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The Brothers Karamazov

Fyodor Dostoyevsky

Book Overview: 

The Brothers Karamazov is the final novel by the Russian author Fyodor Dostoevsky, and is generally considered the culmination of his life’s work. The book portrays a parricide in which each of a murdered man’s sons share a varying degree of complicity. The Brothers Karamazov is a passionate philosophical novel that explores deep into the ethical debates of God, free will, and morality. It is a spiritual drama of moral struggles concerning faith, doubt, reason, and modern Russia. Since its publication, it has been acclaimed all over the world by thinkers as diverse as Sigmund Freud, Albert Einstein, and Pope Benedict XVI as one of the supreme achievements in literature.

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Book Excerpt: 
. . .I've been talking aloud so many years, that I've got into the habit of talking, and so much so that it's almost more difficult for me to hold my tongue than to talk, even now, in spite of my weakness, dear Fathers and brothers,” he jested, looking with emotion at the group round him.

Alyosha remembered afterwards something of what he said to them. But though he spoke out distinctly and his voice was fairly steady, his speech was somewhat disconnected. He spoke of many [pg 177] things, he seemed anxious before the moment of death to say everything he had not said in his life, and not simply for the sake of instructing them, but as though thirsting to share with all men and all creation his joy and ecstasy, and once more in his life to open his whole heart.

“Love one another, Fathers,” said Father Zossima, as far as Alyosha could remember afterwards. “Love God's people. Because we have come here and shut ourselves within the. . . Read More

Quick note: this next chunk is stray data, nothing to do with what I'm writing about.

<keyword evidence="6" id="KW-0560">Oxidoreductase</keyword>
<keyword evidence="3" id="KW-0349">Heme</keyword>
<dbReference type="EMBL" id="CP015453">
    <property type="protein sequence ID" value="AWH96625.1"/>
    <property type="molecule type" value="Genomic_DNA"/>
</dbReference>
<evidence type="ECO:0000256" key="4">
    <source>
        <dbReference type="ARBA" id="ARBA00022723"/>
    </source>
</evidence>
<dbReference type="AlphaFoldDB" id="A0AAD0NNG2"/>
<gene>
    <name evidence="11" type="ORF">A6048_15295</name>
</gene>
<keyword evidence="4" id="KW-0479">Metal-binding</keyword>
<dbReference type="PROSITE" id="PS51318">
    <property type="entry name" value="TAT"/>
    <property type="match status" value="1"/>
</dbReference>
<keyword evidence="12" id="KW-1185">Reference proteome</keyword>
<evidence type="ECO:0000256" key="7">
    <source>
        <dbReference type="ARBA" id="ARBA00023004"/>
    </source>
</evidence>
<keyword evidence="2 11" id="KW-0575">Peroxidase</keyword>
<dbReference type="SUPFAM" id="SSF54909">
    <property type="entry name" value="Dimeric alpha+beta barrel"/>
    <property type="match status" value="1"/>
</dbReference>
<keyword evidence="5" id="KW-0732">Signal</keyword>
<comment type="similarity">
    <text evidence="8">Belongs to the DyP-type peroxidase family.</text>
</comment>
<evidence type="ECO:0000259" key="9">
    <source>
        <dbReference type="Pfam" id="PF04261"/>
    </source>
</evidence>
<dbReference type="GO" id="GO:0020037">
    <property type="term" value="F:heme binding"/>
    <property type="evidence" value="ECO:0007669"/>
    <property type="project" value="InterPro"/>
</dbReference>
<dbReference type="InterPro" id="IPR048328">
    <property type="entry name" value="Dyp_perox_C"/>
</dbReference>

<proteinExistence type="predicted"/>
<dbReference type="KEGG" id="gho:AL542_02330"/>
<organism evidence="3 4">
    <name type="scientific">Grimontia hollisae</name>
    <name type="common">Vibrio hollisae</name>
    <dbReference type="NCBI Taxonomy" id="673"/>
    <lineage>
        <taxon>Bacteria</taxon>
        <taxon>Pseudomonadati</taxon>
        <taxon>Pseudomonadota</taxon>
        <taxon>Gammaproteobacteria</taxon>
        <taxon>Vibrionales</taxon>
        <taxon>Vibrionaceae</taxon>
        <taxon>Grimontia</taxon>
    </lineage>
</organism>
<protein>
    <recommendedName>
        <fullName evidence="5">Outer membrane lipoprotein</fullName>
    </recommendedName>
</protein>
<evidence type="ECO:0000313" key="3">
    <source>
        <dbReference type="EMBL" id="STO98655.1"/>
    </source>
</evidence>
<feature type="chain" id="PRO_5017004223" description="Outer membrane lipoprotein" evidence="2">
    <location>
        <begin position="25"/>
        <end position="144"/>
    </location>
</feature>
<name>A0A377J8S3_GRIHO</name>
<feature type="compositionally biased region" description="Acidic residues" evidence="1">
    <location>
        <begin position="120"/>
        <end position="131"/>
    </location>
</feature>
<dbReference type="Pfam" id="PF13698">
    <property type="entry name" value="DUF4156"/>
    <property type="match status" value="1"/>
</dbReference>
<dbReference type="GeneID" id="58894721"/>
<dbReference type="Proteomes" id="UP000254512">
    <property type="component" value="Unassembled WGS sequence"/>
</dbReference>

Community Reviews

It's not hard to understand Nabokov's objections to Dostoevsky. It's his scruffiness as a novelist Nabokov with his literary sartorial elegance would have objected to. For example, his gun-ho attitude towards unnecessary repetition. And also his occasional lapses at organising his material for maxim

"Reading Dostoevsky's The Brothers Karamazov is comparable to pushing a beautiful grand piano up a very steep hill."
—Kevin Ansbro

Why, oh why, in a world filled with endless opportunities to enjoy oneself, did I think it was a good idea to start on a 19th-century book that's the size of an electric t

Contrary to widespread rumor, this is a far from bleak book. While every character has his or her own misery, and it all takes place in a place called something like "cattle-roundup-ville", the moments of religious ecstasy and moral clarity are heartbreaking in their frequency - it's hard not to wis

In 1929 Freud wrote that The Brothers Karamazov was “the most magnificent novel ever written”. Well, it’s possible he had not got round to reading Ulysses yet (copies were hard to get until 1934) and of course he never did get the opportunity to read the work of Dan Brown or J K Rowling, but even so

If there was still any doubt, let me confirm that this actually is the greatest book ever written. But be warned that you need to set aside a solid month to get through it. And it's not light reading--this is a dense work of philosophy disguised as a simple murder mystery. But it's well worth the ef

If you like your books to move in a linear fashion this book is not for you. It hops around and attention must be paid or you will find yourself flipping back a few pages to reestablish the thread of the story. I took this on a plane flight, crazy right? Not exactly the normal "light" reading I

I'm writing this review as I read. Frankly, I'm astounded by how good this is and how compelling I'm finding it. Astounded? Why should that be? This is a classic, after all. True, but it breaks just about every "rule" of fiction. The plot so far is virtually nonexistent: three brothers get together

The Brothers Karamazov is the greatest novel… The Brothers Karamazov is the greatest grotesque novel. And I’m afraid my interpretations of it will hardly be very popular.
What is God? What is man? And what are their relationships?
“You see, I close my eyes and think: if everyone has faith, where does

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